Moshi — Kilimanjaro Industrial Development Trust (KIDT) is in great need of funds to purchase new machines, as it fails to meet demands of its customers due to outdated equipment.
KIDT General Manager, Engineer Frank Elisa said over the weekend that their machines that were installed in the 1970s cannot match the pace of modern technology.
Mr Elisa was speaking during the visit by Japan International Cooperation Agency Alumni of Tanzania (JATA) and mentioned some commodities in high demand as being power transmission insulators.
"KIDT is the sole producer of low voltage electric insulators used in power transmission, there is a huge market for these but unfortunately we are unable to meet market demands," noted the manager.
The insulators are produced at a factory in Same town and are in high demand by Tanzania Electric Supply Company (TANESCO). Dr Omary Kassim, a JATA member from Zanzibar enquired whether the Zanzibar Electric Company (ZECO) was being supplied with the same.
Mr Elisa responded that they cannot meet TANESCO's demand so they do not have guts to seek isles market for the few but high quality products. KIDT was incorporated in 2001 to manage assets and operations of the former Kilimanjaro Industrial Development Centre (KIDC), but they are not creditworthy.
"Much as we would like to get funds from the banks, we do not have assets to use as collaterals because everything here - from land to machines - is owned by the government.
"We are negotiating with the government to use part of the assets as collateral so that we get loans to rehabilitate our facilities and expand production. We are also trying to woo some local and international organisations in order to work together," said the Engineer.
KIDT could partner with other institutions and companies but since it owns nothing in assets, it is difficult for any commercial entity to be interested in its partnership. Japan established KIDC (now KIDT) through its technical cooperation programme in 1978, the objective being to support industrial development in the fields of metalworking, ceramics and briquette production.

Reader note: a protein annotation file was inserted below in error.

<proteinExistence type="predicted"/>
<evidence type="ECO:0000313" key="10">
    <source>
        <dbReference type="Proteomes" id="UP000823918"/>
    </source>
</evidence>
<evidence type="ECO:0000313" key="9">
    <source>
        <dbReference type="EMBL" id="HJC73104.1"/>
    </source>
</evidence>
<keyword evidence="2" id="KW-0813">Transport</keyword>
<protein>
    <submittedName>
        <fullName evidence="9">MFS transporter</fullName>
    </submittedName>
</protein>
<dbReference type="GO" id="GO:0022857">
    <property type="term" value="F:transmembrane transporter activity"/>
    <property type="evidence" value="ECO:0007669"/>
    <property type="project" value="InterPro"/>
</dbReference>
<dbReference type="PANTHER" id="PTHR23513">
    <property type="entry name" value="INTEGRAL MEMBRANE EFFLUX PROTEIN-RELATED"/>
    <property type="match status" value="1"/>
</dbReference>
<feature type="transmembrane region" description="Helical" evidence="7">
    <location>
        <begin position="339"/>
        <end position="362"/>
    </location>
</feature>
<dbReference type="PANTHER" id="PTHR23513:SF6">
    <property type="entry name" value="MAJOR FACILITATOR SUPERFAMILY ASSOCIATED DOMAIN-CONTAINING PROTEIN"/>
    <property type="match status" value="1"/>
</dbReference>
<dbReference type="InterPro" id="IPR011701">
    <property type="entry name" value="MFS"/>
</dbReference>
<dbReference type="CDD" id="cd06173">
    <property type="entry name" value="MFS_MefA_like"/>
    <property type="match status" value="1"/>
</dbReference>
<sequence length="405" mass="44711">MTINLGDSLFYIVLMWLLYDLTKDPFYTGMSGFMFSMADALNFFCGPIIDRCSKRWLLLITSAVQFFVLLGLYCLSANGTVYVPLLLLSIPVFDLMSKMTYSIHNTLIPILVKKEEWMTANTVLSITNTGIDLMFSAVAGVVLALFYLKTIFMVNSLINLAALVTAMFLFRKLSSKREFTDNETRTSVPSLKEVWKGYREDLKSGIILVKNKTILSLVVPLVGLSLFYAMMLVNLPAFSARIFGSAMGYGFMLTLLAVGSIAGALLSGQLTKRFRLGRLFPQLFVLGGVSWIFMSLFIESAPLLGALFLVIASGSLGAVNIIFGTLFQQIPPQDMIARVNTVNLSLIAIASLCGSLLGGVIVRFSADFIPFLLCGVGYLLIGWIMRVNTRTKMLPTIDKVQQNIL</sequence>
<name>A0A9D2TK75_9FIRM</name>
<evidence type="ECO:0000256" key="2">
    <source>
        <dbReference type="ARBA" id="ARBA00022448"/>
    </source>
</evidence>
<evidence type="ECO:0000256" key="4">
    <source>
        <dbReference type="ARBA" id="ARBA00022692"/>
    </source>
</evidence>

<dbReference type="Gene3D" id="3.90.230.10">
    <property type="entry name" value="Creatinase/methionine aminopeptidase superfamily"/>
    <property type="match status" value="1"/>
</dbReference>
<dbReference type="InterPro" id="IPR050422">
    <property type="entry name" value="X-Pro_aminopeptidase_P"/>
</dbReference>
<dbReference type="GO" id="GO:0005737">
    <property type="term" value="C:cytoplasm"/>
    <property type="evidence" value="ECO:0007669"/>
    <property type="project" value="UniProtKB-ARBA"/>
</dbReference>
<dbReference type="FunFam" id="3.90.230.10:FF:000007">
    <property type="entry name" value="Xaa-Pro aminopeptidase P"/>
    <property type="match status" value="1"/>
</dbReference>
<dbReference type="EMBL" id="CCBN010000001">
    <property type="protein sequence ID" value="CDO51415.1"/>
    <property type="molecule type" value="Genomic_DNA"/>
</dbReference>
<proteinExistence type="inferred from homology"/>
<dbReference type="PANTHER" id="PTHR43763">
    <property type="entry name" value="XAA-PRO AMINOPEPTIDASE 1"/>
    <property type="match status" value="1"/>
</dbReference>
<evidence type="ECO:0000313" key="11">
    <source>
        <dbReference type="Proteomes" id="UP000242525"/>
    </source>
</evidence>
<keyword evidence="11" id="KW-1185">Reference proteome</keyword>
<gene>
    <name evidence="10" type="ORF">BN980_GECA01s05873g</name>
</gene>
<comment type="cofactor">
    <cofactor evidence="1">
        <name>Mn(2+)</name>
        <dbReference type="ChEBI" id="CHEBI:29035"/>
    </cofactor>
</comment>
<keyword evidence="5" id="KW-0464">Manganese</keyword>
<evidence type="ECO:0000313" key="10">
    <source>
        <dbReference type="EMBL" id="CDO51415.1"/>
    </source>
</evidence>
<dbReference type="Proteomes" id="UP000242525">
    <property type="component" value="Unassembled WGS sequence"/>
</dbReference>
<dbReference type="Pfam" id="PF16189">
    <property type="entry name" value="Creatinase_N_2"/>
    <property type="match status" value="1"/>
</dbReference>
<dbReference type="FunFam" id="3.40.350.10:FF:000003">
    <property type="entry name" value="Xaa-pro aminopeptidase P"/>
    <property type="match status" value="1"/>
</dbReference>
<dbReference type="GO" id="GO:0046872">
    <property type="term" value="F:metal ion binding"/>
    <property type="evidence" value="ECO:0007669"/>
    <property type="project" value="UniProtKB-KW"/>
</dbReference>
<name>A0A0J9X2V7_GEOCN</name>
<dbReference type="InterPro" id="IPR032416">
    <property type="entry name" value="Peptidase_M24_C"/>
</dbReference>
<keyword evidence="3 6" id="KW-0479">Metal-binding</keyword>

JICA has continued to extend its cooperation by dispatching Japanese volunteers in the field of ITC to transfer knowledge and technology to Tanzanian staff.
Engineer Elisa showed the alumni the basic machines and some of the products being insulators, blanks for gears and pulleys, manhole covers, hammers, solid shafts, charcoal stoves, weighing scale bodies, train brake blocks (demanded by Tanzania Rail Limited) and table wares. Through JICA, more than 3,684 Tanzanians have attended different training programmes conducted in Japan and in other countries.
The ex-participants of JICA training programmes established JATA in 1986. "One of JATA's objectives is to share experiences and skills gained and disseminate their knowledge to the community. In this regard JATA decided to conduct a visit to JICA projects in Kilimanjaro Region," said JATA's Chairperson, Dr Zakaria Mganilwa. He was thankful to JICA for what they have been offering to Tanzanians and country as a whole, and also was of the view that continued cooperation was needed in tough times ahead.